We’ve all seen articles like this one from HerCampus.com. They detail the absolutely Ka-Razy things some students have done to ensure they get into the schools they most want to attend. From baking cookies to filming song and dance numbers to crafting art projects, these stories are entertaining and heart-warming.
But they aren’t always model tales to be emulated. Here’s why.
Warning: This article may seem like a bit of a downer, but it’s here to set expectations, and ultimately tell you what you actually can do.
You want to get into your First Choice University (FCU) so badly. You’re sure that you could get in, if only you could get noticed, make yourself stand out among all the rest of those students who’re applying. Or maybe you’ve been waitlisted, which means that you haven’t been told no, but that yes is still hovering just out of reach, and now more than ever you feel like you have to prove yourself to the college admissions officers who hold your fate in their hands.
So you set about filming yourself singing a song, or you put together a collage of words cut out from magazines that supplements your admissions essay, and you send it on, thinking that this way, this will show how devoted you are, and what you can bring to FCU. Heck, you’ve seen articles like this before, too, articles that show off the crazy and amazing things past students have done to get themselves noticed. You’re just following in the footsteps of those who have come before.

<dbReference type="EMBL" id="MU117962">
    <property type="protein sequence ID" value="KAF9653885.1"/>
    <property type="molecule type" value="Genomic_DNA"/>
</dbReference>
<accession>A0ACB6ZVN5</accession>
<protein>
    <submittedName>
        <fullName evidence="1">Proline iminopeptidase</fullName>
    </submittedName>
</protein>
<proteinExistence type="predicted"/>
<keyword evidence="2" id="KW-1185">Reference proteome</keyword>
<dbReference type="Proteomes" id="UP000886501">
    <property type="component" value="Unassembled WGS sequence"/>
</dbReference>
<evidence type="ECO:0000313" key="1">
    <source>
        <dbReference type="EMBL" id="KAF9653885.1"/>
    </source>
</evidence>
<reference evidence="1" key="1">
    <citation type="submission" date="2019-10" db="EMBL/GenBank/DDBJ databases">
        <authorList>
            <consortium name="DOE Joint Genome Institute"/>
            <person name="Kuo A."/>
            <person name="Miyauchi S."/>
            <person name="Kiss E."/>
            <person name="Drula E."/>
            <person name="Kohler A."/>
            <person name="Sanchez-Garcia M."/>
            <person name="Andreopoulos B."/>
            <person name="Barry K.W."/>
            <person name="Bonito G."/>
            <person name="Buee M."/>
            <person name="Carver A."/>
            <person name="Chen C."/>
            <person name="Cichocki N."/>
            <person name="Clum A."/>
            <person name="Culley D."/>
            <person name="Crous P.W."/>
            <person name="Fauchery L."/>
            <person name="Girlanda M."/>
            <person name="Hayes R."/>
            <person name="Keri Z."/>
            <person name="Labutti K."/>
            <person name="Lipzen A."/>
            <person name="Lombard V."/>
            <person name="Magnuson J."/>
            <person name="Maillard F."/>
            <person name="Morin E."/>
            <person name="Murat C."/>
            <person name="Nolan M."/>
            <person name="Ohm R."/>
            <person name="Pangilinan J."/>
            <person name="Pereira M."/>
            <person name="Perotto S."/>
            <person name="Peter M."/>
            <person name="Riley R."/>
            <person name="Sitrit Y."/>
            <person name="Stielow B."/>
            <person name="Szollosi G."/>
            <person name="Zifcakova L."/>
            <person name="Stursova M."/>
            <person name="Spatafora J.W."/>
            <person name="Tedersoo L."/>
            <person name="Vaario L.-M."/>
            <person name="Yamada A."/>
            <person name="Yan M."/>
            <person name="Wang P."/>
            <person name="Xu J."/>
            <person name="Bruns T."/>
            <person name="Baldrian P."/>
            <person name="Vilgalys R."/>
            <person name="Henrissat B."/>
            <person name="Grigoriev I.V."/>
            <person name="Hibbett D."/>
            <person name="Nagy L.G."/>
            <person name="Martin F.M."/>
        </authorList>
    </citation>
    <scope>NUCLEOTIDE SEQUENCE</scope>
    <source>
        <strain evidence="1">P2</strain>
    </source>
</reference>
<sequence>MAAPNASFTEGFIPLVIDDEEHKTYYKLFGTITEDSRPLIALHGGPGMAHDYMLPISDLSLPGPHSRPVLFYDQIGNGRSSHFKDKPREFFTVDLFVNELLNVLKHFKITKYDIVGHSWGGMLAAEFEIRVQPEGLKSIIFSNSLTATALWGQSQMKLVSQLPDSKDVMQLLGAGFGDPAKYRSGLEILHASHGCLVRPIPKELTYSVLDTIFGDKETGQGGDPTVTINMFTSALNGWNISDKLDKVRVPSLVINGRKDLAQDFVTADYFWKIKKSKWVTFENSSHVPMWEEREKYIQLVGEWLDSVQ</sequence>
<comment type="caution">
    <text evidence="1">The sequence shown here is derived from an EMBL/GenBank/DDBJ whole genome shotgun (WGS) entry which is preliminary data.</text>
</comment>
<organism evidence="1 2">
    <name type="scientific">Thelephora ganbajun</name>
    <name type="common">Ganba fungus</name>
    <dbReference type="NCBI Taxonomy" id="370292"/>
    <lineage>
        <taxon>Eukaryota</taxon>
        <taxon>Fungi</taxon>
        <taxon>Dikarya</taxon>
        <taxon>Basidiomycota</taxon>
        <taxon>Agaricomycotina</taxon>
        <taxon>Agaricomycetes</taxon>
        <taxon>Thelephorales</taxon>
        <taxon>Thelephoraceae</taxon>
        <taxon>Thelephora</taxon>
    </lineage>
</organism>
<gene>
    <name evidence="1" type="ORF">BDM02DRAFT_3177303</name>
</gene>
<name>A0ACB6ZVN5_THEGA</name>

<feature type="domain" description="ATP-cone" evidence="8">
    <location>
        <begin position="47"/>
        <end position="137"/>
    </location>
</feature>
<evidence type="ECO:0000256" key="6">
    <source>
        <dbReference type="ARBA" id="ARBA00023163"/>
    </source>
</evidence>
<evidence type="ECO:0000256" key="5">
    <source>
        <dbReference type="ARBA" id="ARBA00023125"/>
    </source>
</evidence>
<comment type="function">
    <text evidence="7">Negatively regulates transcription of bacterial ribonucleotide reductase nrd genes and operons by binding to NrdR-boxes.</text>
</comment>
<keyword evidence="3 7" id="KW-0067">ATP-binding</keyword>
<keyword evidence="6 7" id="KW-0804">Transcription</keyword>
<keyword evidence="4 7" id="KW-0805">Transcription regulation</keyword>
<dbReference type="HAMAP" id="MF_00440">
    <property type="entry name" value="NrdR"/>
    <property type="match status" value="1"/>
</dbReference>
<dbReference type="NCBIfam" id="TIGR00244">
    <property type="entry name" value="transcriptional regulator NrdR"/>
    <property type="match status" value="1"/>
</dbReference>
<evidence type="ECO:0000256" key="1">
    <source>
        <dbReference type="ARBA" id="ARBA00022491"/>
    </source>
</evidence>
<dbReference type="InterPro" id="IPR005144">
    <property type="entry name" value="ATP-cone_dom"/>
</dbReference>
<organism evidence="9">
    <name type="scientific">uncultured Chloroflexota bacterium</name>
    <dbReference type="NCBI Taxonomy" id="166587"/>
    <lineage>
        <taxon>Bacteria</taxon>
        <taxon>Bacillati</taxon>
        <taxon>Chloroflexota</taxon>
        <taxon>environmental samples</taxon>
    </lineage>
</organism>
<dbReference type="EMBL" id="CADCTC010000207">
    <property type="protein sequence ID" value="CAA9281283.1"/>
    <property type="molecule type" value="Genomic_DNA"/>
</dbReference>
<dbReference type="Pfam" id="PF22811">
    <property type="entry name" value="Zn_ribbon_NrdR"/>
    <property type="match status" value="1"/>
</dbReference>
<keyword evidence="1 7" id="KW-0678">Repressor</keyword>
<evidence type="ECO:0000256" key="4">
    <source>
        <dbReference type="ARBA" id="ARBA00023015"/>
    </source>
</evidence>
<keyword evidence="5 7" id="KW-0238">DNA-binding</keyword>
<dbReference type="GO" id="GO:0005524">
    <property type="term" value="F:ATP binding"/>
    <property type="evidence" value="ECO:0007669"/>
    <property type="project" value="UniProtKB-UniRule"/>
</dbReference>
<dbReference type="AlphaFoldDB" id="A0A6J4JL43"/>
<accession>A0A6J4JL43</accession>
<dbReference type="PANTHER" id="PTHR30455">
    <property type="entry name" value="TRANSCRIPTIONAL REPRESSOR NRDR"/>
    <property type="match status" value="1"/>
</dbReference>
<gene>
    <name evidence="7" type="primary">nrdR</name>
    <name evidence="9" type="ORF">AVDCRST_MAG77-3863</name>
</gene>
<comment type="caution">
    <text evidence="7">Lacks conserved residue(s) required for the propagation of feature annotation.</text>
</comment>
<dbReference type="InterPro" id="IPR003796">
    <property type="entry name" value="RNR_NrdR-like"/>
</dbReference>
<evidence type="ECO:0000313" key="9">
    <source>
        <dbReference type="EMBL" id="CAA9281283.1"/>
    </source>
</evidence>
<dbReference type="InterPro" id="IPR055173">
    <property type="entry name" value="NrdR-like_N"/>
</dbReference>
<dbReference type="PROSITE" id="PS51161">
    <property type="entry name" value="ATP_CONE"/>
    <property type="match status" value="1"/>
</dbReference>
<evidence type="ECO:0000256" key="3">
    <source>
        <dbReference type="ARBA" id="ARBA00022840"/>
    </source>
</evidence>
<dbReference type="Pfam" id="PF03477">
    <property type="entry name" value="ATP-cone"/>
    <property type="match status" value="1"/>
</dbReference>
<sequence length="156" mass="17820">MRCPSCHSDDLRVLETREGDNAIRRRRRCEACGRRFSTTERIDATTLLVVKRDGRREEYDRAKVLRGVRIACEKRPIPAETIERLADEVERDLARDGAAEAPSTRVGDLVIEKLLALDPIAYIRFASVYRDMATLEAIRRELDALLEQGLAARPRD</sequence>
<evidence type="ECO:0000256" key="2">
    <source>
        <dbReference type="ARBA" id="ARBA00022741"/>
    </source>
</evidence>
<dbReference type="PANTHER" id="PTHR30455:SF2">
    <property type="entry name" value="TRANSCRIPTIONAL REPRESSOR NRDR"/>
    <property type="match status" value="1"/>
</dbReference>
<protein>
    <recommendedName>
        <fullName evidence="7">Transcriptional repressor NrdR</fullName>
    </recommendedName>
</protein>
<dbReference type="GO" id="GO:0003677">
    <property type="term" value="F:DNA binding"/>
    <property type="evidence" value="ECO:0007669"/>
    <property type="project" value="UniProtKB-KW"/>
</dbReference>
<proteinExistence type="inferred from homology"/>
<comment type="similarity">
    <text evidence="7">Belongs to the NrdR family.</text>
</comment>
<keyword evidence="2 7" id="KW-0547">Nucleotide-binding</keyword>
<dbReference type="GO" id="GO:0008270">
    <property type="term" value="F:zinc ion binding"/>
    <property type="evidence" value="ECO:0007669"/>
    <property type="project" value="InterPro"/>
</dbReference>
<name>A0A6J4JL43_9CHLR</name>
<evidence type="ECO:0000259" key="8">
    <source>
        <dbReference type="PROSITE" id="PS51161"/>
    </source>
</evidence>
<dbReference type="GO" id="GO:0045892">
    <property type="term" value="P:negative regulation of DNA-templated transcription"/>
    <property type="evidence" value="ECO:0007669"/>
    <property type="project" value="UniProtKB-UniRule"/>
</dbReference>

Maybe it will work. Maybe this will be just the nudge you need to tip you over into admissions. But most likely, it won’t. The stories we hear about, where these kinds of Hail Mary application plays actually work, are most often special because they do work. They’re the exceptions, not the rule.
There are a few reasons why these kinds of plays don’t work, reasons you should keep in mind.
You’re not alone. You do have a voice that is your own, but so do all the other students applying to the same exact school, and you can bet your bottom that at least some of them are having the same thought process as you are. Even if you sing your heart out and submit that video, there could easily be other such videos submitted by plenty of other students, and that means that your video’s success is not by any means guaranteed.
Admissions officers are people, too. That means that they have lives in addition to their jobs, and every single other tidbit that a student sends in is something else that has to be reviewed and filed and judged. Essentially, if you submit something that’s going to take more time from them, or is going to complicate their lives, then even for the most fair-minded admissions officers there’s a not-insignificant chance that you’re just going to contribute to their aggravation. That’s never a good place for you to wind up. This point is especially true for anything you submit that wasn’t part of the original application, that is extra material the school never asked for.